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McQueile History, Family Crest & Coats of Arms



The root of the ancient Dalriadan-Scottish name McQueile is the personal name Paul. The Gaelic form of the name was Mac Phail, which is normally Anglicized MacFail or MacPhail, and means son of Paul.

Early Origins of the McQueile family


The surname McQueile was first found in the Isle of Man, where they held a family seat from early times and their first records appeared on the early census rolls taken by the early Kings of Britain to determine the rate of taxation of their subjects.

Early History of the McQueile family


This web page shows only a small excerpt of our McQueile research.
Another 213 words (15 lines of text) covering the years 1100, 1327 and 1500 are included under the topic Early McQueile History in all our PDF Extended History products and printed products wherever possible.

McQueile Spelling Variations


Historical recordings of the name McQueile include many spelling variations. They include They are the result of repeated translations of the name from Gaelic to English and inconsistencies in spelling rules. Quail, Quayle, Quaile, Quailes, McQuail, McQuayl and others.

Early Notables of the McQueile family (pre 1700)


More information is included under the topic Early McQueile Notables in all our PDF Extended History products and printed products wherever possible.

Migration of the McQueile family to Ireland


Some of the McQueile family moved to Ireland, but this topic is not covered in this excerpt.
Another 127 words (9 lines of text) about their life in Ireland is included in all our PDF Extended History products and printed products wherever possible.

Migration of the McQueile family to the New World and Oceana


Descendents of Dalriadan-Scottish families still populate many communities across North America. They are particularly common in Canada, since many went north as United Empire Loyalists at the time of the American War of Independence. Much later, in the late 19th and early 20th centuries, the highland games and Clan societies that now dot North America sprang up, allowing many Scots to recover their lost national heritage. Some of the first immigrants to cross the Atlantic and come to North America bore the name McQueile, or a variant listed above: Anne Quaile and her husband, who came to Virginia in 1623; Hugh Quale settled in Barbados in 1679; Joe Quyle settled in Virginia in 1635; John Quayle settled in Virginia in 1650.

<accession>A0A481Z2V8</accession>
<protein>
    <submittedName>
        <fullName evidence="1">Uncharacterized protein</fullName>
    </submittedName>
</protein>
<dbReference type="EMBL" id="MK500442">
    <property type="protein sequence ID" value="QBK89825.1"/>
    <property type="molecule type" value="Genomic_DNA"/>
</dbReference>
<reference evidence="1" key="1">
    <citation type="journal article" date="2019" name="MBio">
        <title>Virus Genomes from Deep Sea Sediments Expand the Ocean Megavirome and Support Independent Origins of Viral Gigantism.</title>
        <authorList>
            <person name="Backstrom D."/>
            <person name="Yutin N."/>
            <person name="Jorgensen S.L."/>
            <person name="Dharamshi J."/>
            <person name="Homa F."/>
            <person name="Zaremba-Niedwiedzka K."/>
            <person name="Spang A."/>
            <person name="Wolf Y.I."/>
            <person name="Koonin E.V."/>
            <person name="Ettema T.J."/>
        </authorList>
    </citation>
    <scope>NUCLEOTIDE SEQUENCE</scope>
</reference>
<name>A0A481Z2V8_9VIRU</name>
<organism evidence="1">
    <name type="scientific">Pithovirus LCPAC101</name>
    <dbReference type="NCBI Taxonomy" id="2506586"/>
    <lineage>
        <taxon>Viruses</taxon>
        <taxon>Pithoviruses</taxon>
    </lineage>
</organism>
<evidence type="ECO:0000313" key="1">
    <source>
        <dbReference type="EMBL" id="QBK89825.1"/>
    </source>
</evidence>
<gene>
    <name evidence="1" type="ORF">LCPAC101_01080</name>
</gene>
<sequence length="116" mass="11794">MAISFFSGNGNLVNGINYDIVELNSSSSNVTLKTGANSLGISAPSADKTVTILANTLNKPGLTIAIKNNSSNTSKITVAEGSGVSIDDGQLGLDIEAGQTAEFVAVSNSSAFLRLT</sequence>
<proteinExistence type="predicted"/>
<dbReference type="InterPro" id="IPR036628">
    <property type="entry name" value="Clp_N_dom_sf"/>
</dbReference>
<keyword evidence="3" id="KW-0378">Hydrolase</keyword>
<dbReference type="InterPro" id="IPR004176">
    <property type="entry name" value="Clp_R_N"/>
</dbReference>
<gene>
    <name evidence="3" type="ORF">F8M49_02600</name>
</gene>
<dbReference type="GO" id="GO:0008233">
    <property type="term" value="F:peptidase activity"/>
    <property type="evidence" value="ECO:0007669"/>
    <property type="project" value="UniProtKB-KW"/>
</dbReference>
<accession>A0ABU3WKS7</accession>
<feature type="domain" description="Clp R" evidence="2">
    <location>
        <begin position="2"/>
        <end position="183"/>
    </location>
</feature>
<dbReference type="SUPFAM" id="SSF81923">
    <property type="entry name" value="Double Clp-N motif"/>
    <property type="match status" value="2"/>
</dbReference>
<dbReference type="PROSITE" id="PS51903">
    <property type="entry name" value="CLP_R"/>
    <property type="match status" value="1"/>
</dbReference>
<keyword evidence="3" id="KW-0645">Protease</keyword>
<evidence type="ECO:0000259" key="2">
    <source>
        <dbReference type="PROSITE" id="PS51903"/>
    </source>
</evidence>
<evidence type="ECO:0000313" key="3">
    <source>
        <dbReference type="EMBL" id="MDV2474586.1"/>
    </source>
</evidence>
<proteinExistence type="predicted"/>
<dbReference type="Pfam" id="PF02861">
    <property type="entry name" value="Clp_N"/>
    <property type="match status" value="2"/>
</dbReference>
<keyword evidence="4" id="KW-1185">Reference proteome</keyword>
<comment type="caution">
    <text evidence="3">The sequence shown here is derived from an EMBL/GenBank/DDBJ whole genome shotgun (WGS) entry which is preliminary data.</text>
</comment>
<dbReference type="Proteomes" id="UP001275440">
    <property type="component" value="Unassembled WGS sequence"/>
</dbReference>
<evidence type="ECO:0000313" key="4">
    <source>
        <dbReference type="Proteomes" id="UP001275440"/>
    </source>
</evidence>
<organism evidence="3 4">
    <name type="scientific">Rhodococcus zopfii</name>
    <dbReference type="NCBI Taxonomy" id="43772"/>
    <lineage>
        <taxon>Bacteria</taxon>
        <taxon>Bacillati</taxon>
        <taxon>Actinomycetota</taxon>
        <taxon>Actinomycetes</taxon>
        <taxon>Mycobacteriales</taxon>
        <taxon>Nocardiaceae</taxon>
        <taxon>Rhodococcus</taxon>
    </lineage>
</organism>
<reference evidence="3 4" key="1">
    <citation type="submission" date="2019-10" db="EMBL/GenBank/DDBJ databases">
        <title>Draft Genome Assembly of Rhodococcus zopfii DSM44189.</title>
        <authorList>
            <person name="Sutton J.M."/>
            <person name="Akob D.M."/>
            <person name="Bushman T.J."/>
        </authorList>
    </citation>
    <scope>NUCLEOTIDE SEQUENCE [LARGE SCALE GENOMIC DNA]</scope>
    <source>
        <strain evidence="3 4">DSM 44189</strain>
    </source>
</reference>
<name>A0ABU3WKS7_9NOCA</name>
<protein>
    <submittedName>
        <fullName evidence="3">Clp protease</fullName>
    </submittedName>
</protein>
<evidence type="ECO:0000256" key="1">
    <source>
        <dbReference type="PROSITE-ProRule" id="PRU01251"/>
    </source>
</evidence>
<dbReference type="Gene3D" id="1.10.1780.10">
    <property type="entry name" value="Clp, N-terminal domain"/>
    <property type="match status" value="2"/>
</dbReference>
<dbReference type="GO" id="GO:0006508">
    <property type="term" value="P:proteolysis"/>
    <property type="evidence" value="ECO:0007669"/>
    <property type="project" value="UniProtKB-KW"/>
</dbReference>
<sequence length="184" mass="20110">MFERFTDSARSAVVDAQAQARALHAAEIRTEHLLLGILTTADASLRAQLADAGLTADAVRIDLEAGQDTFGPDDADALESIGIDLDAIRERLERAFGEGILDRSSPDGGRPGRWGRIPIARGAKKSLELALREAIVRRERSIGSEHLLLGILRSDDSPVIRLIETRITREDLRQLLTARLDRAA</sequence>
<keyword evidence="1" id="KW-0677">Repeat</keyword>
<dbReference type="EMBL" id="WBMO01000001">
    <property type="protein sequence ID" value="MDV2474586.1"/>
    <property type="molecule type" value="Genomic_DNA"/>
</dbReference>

The McQueile Motto


The motto was originally a war cry or slogan. Mottoes first began to be shown with arms in the 14th and 15th centuries, but were not in general use until the 17th century. Thus the oldest coats of arms generally do not include a motto. Mottoes seldom form part of the grant of arms: Under most heraldic authorities, a motto is an optional component of the coat of arms, and can be added to or changed at will; many families have chosen not to display a motto.

Motto: Qualis ero spero
Motto Translation: I hope what I shall be.


McQueile Family Crest Products



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